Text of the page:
Problem-solving is nothing new to most businesses that are conscious of their cost structure. Many are familiar with popular problem-solving processes that apply structure to problem-solving efforts. Many of these methods are meant to help a broad set of people solve relatively simple problems. Simple problems have few potential root causes, and structured guidance in investigating the problem and then coming up with ideas to solve them can indeed accelerate the path to solving them.

But hard problems–the ones that lock away huge value–require a new approach. They tend to exist in complex processes in the business. They have hundreds or thousands of potential root causes. Problem-solvers can’t rely on a rote method which replaces their thinking. They’re going to need to use their brains.

Instead of teaching your team another checklist-method, teach them new behaviors that help them unleash their smarts in the most effective way. The right behaviors will get people out of brainstorming sessions, break them of the habit of guess-and-check, and make their approach much more powerful.

Such behaviors include:

  • Stop Guessing: time to put that habit to bed
  • Smell the problem: investigate the nature of the problem rigorously and thoroughly
  • Embrace your ignorance: know that you don’t know, and ask the “stupid” questions
  • Know what problem you’re solving: make sure you’re working on the observable problem itself–rather than trying to solve an assumption about what’s causing it
  • Dig into the fundamentals: learn how the process really works, and the science behind how it controls the problem
  • Don’t rely on experts: don’t ask them to solve the problem for you; get their help understanding the process
  • Believe in a simple solution: have the confidence that when you find the root cause, a simple and elegant solution will be in your grasp
  • Make fact-based decisions: don’t let anyone’s opinions or assumptions lead the team
  • Stay on target: eliminate distractions and quickly cleave off as many avenues of inquiry as possible

Changing your improvement approach from “productivity” to problem solving will unlock massive value in your business. And to boot, it will help you meet your goals with a lot less effort. What problem solving behaviors are your greatest strengths? Find out here with a brief quiz.

What could you do differently with a problem-solving mindset?
Photo Credit: Retrostar/Fotolia

About The Author

Articles By nat-greene
Nat Greene is the co-founder and current CEO of Stroud International, and author of Stop Guessing: The 9 Behaviors of Great Problem-Solvers. He has a Masters of Engineering from Oxford University and studied design, manufacturing and management at Cambridge University, in addition to executive education coursework in Harvard Business School’s Owner/President Management program.  »  View Profile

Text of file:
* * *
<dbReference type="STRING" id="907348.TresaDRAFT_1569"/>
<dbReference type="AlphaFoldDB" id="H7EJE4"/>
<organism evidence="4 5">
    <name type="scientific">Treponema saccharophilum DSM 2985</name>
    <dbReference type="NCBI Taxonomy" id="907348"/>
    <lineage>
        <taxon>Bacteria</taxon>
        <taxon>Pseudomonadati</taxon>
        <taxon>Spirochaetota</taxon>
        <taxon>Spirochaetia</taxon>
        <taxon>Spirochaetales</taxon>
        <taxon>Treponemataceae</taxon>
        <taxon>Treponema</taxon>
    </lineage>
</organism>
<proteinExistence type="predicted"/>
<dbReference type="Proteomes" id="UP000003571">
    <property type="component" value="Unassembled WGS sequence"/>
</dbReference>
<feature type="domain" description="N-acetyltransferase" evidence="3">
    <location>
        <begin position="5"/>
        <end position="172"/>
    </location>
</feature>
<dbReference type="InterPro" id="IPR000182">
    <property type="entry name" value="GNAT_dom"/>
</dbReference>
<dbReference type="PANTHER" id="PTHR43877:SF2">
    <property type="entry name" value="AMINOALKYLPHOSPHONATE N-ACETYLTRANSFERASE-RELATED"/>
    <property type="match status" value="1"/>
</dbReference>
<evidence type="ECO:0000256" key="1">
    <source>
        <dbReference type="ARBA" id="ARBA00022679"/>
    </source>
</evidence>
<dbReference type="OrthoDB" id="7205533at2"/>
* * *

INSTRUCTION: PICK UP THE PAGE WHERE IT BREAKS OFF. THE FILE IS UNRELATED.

What People Are Saying

Kathryn Bingham  |  12 Jun 2017  |  Reply

The questions we choose to ask influence the data we collect, the frame of the “problem” we address, and the alternatives available in generating solutions. Appreciative Inquiry offers a methodology for embracing the positive in service to discovering and designing solutions.

Jane  |  19 Jun 2017  |  Reply

Your article took me back in time several years to two separate organizations I worked for, ten years apart from each other. However, both paid consultants to come in and teach a multi-day problem solving class. I learned a lot, so am not complaining — but I don’t think any of the methodologies were ever put into practice. This is the gold standard in getting to productivity. *Don’t rely on experts: don’t ask them to solve the problem for you; get their help understanding the process

One of the best sources of getting to the root cause of issues is asking those closest to the source. They might not have the solution, but they have a unique view of the problem and its symptoms.

Your article covers more of this topic than my perspective, but because I have always enjoyed the problem solving, analysis, and root cause identification, I wanted to comment and affirm your expertise.

Nat Greene  |  09 Jul 2017  |  Reply

Thanks for contributing!
Indeed asking the right questions of those that see the problem regularly can be critical in a good problem definition.
Shame those PS classes did not involve more practical application. I always like to see these things involve tackling several real problems to resolution.